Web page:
vintage sewing machine

The ‘spooky’ thing was that, after I had had a little play with this yesterday, I looked in the T.V. Listings mag I get Mr. T. to bring over from the U.K. with him, and noticed that tonight’s Great British Sewing Bee episode will feature some of these vintage machines.  Apparently the contestants will be presented with a 1930s pattern and they will be making a coat.  I’ve never made a coat – let alone from a vintage pattern – so it will be really interesting to see what they do although I don’t think they will be cruel enough to make them sew the coat on a treadle machine.  Will they?

Have you got an antique or vintage sewing machine?  Do you use it or is it décor only?  If you use it, what do you use it for?  Just asking as I’m interested.

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Coco Tokyo

Taking a break from knitting socks and wrangling dogs, I ran up this Coco dress yesterday which would have been a very quick job but for the fact that my overlocker had to be re-threaded and , not having had it that long, this was a traumatic experience for me as I am absolute pants at following diagrams and couldn’t work out where the lower looper thread needed to go for about an hour.  Or was it the upper looper.  Who knows? – I’ve done it now and next time I will be much more careful when changing over the thread spools

Anyway, this pattern from Tilly and the Buttons is a nice, easy pattern which goes together quickly especially, but not necessarily if you have an overlocker ( preferably threaded!).  Also, a nice, easy style to wear with a couple of variations such as a funnel neck which I might do for myself.   You can also make a tunic length top with the slash neck or funnel neck and either long or 3/4 length sleeves.   I made this Japanese themed version for my daughter who is mad on all things from Japan (but especially manga) and I apologise for the mannequin rather than a live model but she is shy and I’m not sure Kanji symbols would do much for me.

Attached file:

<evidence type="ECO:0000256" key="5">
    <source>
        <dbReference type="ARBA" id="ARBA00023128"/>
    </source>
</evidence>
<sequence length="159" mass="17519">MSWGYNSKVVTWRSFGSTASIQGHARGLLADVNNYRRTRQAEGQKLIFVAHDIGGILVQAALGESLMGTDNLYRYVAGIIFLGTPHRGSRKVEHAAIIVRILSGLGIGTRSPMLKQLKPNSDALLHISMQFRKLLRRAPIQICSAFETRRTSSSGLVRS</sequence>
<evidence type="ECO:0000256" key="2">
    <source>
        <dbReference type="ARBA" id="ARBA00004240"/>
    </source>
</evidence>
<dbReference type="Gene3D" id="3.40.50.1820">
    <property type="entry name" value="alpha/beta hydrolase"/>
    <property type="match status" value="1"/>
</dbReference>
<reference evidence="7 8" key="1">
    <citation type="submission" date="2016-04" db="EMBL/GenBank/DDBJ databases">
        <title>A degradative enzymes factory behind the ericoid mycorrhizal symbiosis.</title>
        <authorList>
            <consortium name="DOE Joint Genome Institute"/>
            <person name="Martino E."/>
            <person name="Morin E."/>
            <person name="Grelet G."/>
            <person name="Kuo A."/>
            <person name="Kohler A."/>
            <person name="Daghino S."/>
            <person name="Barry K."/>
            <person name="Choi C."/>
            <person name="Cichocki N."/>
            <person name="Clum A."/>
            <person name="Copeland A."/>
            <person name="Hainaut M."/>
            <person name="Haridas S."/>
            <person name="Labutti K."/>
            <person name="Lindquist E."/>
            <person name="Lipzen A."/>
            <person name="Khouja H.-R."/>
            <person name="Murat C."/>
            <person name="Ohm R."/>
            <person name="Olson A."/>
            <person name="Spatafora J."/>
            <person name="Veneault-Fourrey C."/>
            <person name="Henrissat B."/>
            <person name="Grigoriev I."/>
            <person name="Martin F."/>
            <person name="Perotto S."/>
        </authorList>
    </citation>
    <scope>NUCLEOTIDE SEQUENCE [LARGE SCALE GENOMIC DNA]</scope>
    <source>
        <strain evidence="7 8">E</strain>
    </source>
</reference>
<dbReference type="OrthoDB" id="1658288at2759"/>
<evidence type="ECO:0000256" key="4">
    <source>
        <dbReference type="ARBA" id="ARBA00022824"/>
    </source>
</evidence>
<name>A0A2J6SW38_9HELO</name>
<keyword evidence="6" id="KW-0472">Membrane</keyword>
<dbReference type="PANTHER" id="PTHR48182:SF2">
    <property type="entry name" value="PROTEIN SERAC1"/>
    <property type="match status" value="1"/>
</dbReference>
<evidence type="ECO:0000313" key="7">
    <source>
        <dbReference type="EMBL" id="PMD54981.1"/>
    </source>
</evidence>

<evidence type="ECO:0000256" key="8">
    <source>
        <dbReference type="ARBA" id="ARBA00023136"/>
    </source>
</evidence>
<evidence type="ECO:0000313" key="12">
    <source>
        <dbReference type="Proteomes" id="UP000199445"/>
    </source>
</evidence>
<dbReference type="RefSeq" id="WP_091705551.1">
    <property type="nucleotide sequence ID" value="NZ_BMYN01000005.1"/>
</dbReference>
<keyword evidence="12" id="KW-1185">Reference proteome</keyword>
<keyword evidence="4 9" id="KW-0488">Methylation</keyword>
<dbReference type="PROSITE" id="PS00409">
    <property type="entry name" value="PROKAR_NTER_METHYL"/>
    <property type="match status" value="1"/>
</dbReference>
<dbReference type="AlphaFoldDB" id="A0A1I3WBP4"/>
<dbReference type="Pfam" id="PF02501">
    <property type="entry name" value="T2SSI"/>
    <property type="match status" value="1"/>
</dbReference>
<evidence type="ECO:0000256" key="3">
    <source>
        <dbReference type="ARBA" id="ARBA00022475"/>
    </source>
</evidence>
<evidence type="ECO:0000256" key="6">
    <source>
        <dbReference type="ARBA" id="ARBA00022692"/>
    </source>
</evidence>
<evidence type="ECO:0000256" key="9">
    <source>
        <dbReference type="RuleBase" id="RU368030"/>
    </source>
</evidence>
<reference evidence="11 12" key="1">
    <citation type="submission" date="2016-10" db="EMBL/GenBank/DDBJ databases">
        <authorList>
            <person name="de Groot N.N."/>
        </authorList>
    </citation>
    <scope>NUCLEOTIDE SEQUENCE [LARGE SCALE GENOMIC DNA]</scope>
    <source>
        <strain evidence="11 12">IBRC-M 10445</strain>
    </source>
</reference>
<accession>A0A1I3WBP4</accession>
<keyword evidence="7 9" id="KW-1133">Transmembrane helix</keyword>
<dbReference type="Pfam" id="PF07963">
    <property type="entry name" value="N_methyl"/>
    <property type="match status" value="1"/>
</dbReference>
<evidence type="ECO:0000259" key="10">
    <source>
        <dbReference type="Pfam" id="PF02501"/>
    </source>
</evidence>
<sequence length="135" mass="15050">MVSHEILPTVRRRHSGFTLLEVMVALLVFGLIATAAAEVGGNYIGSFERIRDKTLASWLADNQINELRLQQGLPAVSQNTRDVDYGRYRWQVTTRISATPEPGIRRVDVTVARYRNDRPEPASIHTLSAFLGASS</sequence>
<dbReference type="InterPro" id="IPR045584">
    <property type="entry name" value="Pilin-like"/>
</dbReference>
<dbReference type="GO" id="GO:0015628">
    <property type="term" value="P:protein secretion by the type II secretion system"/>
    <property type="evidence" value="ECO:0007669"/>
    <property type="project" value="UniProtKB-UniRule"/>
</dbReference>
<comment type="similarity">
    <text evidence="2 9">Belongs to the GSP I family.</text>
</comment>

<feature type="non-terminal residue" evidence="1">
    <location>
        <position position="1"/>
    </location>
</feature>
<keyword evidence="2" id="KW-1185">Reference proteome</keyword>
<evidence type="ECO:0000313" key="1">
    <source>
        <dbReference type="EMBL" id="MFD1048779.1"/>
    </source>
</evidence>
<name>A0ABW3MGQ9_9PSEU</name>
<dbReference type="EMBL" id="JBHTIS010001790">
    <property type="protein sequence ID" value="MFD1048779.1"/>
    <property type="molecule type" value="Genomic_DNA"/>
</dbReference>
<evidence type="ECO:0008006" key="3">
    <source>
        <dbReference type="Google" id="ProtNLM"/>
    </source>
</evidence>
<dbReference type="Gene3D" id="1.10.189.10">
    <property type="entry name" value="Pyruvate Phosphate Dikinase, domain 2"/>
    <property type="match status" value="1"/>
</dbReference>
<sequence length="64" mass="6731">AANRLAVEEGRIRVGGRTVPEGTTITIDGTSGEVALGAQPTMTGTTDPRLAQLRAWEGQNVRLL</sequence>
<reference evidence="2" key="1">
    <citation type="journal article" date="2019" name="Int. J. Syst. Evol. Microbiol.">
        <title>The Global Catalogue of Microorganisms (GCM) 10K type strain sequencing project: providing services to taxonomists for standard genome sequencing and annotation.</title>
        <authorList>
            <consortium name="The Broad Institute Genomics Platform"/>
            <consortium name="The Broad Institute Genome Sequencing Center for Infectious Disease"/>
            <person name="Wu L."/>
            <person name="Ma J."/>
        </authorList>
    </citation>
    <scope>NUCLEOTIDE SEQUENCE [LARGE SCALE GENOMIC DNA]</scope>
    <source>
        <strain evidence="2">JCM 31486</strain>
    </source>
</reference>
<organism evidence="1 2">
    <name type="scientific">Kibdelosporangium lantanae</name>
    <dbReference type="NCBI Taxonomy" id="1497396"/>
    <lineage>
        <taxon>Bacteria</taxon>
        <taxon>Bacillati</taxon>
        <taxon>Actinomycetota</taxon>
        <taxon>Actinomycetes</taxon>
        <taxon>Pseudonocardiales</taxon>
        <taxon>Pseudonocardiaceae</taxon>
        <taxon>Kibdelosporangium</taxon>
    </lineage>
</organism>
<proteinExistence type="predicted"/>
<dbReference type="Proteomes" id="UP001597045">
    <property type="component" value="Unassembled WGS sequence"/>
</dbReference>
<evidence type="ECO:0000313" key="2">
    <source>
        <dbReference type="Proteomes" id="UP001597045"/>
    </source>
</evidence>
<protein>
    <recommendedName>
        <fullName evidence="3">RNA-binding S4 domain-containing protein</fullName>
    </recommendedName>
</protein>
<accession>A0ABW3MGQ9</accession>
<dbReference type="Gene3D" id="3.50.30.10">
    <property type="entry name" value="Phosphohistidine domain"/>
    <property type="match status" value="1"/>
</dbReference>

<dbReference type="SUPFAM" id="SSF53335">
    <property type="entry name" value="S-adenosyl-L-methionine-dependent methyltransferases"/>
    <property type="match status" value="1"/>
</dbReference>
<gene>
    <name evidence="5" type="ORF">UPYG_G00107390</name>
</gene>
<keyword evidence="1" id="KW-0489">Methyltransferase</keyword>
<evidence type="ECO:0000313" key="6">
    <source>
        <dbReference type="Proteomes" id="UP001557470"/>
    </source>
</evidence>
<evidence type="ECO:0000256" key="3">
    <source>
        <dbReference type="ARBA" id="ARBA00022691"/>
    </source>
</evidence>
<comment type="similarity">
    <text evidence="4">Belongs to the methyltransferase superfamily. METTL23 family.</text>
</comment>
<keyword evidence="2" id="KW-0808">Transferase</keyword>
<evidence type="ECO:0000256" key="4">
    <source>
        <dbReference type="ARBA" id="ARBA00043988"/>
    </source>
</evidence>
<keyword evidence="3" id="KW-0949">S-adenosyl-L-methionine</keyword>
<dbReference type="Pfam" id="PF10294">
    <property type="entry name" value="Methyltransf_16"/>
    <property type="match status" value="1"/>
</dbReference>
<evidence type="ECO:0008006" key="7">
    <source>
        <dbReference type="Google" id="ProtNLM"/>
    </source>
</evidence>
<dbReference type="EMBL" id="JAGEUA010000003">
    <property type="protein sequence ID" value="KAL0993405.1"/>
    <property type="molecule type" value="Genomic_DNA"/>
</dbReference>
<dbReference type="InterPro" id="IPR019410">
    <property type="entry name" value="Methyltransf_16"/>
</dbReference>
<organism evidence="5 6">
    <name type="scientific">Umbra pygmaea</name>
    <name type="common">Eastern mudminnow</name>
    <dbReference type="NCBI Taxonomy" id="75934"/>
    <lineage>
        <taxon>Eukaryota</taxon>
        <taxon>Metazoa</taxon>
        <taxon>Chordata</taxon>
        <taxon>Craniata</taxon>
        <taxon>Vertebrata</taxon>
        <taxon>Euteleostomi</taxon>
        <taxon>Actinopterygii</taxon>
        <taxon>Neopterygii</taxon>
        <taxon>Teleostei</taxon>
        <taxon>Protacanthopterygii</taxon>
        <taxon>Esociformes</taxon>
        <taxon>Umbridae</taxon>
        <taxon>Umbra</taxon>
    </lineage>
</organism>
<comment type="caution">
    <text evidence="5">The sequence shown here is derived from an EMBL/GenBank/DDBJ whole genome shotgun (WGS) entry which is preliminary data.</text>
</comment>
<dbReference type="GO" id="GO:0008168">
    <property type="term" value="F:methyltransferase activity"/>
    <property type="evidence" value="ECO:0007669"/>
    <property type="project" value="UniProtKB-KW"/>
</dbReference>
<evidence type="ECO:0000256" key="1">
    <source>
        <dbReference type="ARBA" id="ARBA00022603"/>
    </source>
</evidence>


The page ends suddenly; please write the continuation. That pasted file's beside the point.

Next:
Coco Dress - Short SleevesNot my finest hour really but it’s wearable.  The neck lays flatter than that on a real model but I’m not sure I am that happy with the construction as it is just turned over and top stitched.  I might try a band next time as I find that gives the neck a little more structure.  Madamoiselle Tialys decided she wanted short sleeves – after I’d cut the 3/4 ones out and, actually, I think that was a good decision with this fabric as the design looked a bit overpowering with longer sleeves.  I left a bit too much hem too so the top stitching is a bit higher than I’d normally do it but, next time……

Coco DressI took the mannequin outside to take the air and for a bit of March sunshine – nobody can say I’m not good to my staff.    I notice the sunshine made the fabric look a bit more pinky than it really is – top picture is more accurate.  I’m going to order some slightly less stretchy knit for my one and make it with the funnel neck and 3/4 length sleeves and, as I’ve tried the Japanese one on (even though no photographic evidence exists), I know exactly what size to cut for myself.

I am off to the U.K. tomorrow to help my Mum clear cupboards, wardrobes, drawers etc. of 40 odd years of tut in preparation for her perhaps downsizing now that she is on her own.  I’m not really looking forward to it but it has to be done and I will fortify myself with lots of Marks & Spencer ‘Dinners for Two’ especially as they come with a bottle of wine and Mum doesn’t like wine – shame.  Also, on Thursday or Friday, I will have a day off  from decluttering and go up to Olympia for the Knitting and Stitching Show.  I am taking a suitcase instead of the usual cabin bag – not that I’m intending to buy anything but it’s best to be prepared 🙂